Our baseline forecast
On July 23, the Bank of Russia will hold a core meeting and publish an updated medium-term macro outlook. At its June 11 meeting, the regulator made a big 50 bps hike bringing the key rate to 5.5% in response to persistently elevated inflation.
Since then, there has been no expected slowdown in price growth. At the June press conference chairwoman Elvira Nabiullina suggested that the peak of inflation has already been reached, and after the 'plateau' inflation will gradually return to the 4% target. However, annual inflation in June was already estimated at 6.5% (the highest since 2016), according to Rosstat. The first 12 days of July saw consumer prices rising by 0.39%. Therefore, the annual figure has so far reached 6.55%. However, it is unclear how sustainable this trend could be. Despite a seasonal decrease in food prices typically seen in the summer, the effect of pro-inflation factors remains very strong. According to the July bulletin of the Bank of Russia, there are still no signs of lower inflationary pressure. It will take some time for disinflationary effects from the ongoing normalization of monetary policy (MP) to materialize for inflation to return to a sustainable slowdown trajectory. Analysts of the regulator even do not rule out that inflation has already peaked, taking into account the inertia of processes. All these factors add to the arguments in favour of an even bigger key rate hike.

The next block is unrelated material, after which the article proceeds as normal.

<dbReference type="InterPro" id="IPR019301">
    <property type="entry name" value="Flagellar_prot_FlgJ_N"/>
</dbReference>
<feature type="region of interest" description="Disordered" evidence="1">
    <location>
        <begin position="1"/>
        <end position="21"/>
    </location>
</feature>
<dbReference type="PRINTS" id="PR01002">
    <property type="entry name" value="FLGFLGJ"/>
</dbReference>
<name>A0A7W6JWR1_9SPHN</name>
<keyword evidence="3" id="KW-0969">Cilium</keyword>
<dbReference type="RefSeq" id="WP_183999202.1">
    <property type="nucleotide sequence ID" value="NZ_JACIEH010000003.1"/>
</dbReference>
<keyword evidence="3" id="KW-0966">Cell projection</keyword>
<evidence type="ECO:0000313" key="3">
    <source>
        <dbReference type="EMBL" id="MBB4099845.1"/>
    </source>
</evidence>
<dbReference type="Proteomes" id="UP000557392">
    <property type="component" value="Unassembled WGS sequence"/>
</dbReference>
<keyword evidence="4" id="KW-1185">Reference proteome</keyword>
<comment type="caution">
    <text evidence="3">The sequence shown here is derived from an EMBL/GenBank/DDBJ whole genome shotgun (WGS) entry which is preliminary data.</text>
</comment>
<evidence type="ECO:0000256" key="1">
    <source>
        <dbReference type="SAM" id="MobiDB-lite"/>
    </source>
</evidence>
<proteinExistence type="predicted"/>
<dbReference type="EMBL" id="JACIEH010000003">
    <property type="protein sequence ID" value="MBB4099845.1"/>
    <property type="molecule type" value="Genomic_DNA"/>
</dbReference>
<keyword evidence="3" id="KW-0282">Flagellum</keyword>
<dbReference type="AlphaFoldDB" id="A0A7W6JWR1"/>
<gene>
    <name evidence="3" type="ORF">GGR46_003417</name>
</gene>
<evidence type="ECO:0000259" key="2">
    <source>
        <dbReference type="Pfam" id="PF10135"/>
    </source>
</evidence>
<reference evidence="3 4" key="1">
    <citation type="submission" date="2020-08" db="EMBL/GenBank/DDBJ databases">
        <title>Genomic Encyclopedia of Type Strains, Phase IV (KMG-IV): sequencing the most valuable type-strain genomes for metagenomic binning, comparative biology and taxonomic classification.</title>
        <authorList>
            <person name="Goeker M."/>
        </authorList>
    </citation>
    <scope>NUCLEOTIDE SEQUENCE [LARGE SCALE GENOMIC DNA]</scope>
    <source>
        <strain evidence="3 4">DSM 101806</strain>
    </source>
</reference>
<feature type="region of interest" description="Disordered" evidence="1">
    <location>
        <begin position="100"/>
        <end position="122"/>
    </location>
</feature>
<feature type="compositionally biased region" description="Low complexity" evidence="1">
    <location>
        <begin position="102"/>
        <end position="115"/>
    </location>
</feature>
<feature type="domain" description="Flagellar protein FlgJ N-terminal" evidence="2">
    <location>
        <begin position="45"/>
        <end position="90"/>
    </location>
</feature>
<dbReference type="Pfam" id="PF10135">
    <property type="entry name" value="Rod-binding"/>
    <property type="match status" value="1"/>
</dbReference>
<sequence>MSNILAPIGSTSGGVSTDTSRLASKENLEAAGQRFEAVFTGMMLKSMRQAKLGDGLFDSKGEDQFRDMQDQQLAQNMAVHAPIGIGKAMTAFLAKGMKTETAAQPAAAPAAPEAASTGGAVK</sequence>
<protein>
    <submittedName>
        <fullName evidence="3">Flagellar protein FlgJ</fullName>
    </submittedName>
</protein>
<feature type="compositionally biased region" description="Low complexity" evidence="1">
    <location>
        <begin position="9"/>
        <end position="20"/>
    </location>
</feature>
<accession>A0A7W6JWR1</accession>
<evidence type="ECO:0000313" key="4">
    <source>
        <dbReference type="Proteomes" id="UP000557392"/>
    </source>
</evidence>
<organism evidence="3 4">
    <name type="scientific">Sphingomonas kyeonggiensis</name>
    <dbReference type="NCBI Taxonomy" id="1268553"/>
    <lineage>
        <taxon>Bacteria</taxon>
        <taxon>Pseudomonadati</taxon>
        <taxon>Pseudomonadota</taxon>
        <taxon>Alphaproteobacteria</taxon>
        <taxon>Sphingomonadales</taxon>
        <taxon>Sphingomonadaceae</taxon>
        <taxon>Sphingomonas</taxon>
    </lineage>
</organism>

Most market participants have recently updated their estimates and now expect a steeper and faster tightening of monetary conditions. We don’t consider a 100 bps hike to be unlikely or unreasonable any longer. Given the macro data coming out, the need for active action, in particular, for fine-tuning of monetary policy by the Bank of Russia is becoming increasingly obvious. The regulator is also aware of this and makes appropriate statements. In her latest remarks, Nabiullina said there are suggestions to increase the key rate by 0.250.75 pt on July 23. Our previous end-year base forecast assumed hiking the rate to 6,25%. We have to admit that this estimate now looks overly optimistic, as the central bank is willing to gradually shift to a moderately tight monetary policy. We do not rule out that the key rate may reach the 6.75-7% range by the end of the year. In such a scenario, it is increasingly likely that further rate hikes will go beyond 50 bps. In other words, a bigger 100 bps hike (to 6.5%) accompanied by 'hawkish' rhetoric looks quite probable at the nearest core meeting this week . However, this scenario has already been priced in. After the recent short OFZ selloffs, the one to three years bond yield was not lower than 6.6% per annum. Depending on the rhetoric and the figures in the revised medium-term forecast, the short rates growth and further flattening of the sovereign curve could continue.
Real global rates based on current inflation y/y,%
Source: Bloomberg, ITI Capital